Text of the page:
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Both recreational and medical marijuana use are now legal in Connecticut, under strict regulation and in limited quantities. The state statute allows for general legalization and provides provisions for governing its sale, use, and distribution, but it does not guarantee that it will be legal to sell anywhere in the state. The Connecticut Department of Consumer Protection is responsible for reviewing applications and issuing licenses for recreational dispensaries in Connecticut.

After the receipt of applications, they are entered into a lottery system, and the selected applications will be reviewed in sequence. If an application is rejected, the reviewers will proceed to evaluate the next application in the queue. Upon selection of your application, you will be required to submit a provisional license application. Successful applicants will receive provisional licenses and will have a period of 14 months from the date of issuance to acquire a fully operational license. For Cultivators, there is a lottery fee of $1,000, provisional fee of $25,000, and a license fee of $75,000. For Retailers, there is a lottery fee of $500, provisional fee of $5,000, and a license fee of $25,000.

Connecticut’s retail cannabis dispensaries will remain subject to the governance and regulation of local authorities, who have the authority to decide whether or not to permit the operation of recreational dispensaries within their jurisdiction. Numerous towns in Connecticut have already begun debating the issue of recreational retail of cannabis products and some have passed laws prohibiting it.

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Connecticut has a limited history with cannabis legalization. In 2012, the state passed a medical cannabis law, which allowed for the use of cannabis for certain medical conditions with a doctor’s recommendation. However, the implementation of the program was delayed by regulatory challenges and legal disputes, leading to a slow rollout of medical cannabis sales.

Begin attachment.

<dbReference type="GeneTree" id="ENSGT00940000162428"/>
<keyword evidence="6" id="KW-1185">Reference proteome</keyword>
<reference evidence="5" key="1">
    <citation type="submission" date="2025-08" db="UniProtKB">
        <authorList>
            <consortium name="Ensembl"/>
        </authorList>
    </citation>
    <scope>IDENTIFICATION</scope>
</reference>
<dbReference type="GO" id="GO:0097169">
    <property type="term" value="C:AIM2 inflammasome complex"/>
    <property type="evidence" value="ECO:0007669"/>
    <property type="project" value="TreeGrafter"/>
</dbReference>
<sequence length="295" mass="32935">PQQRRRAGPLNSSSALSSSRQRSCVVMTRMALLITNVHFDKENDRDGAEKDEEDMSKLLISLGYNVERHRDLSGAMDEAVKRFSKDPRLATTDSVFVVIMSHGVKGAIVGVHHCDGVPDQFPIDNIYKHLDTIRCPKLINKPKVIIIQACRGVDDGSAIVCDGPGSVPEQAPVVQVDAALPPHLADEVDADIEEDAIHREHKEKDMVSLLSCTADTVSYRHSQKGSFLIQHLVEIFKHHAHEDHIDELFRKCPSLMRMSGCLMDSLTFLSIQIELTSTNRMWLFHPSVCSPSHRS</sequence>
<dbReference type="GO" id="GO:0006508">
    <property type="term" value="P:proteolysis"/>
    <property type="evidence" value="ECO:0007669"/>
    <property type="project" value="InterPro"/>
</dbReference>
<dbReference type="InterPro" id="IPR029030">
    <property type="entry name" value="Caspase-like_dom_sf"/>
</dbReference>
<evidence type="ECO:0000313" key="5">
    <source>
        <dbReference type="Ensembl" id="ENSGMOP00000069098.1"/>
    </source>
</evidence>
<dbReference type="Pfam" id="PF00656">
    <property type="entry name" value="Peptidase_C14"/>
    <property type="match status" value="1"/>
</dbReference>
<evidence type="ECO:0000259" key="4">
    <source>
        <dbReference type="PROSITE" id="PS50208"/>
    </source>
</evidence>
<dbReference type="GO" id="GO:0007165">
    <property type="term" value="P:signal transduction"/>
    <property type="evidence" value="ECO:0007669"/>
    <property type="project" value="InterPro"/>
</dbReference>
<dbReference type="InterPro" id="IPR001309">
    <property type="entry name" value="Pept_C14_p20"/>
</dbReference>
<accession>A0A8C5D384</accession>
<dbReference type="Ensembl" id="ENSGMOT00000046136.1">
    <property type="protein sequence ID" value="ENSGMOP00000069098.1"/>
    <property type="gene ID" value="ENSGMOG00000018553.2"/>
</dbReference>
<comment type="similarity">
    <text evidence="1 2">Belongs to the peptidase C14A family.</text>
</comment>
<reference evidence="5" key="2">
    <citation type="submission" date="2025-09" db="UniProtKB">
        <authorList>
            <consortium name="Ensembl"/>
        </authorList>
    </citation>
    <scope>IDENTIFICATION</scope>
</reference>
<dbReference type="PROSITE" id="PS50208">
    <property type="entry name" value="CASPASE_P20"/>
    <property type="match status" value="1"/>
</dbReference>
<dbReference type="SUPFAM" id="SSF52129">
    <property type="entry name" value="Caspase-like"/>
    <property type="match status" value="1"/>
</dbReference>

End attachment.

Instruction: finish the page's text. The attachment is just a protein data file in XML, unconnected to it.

In 2011, Connecticut decriminalized the possession of small amounts of cannabis, making it a civil offense with a fine rather than a criminal offense with the possibility of jail time. As of July 1, 2021, recreational marijuana was legalized in Connecticut, permitting the possession and use of small amounts for adults. However, various aspects of the law will require further examination, and it will be up to state and local authorities to establish guidelines and procedures for regulating and enforcing the law within their jurisdictions over the coming years.

Connecticut’s cannabis legalization efforts have been praised for their focus on social justice and equity. The law includes provisions for expungement of past cannabis convictions, and establishes a social equity council to help ensure that people from communities disproportionately impacted by the war on drugs have opportunities to participate in the legal cannabis industry.

Overall, Connecticut’s recent legalization of recreational cannabis represents a significant step forward in the state’s cannabis policy. While the implementation of the law will likely face some challenges, it reflects a broader trend towards cannabis legalization and regulation in the U.S.

LAST UPDATED 5/10/2023 – It’s important to remember that laws can be revised and updated frequently, so please keep this in mind.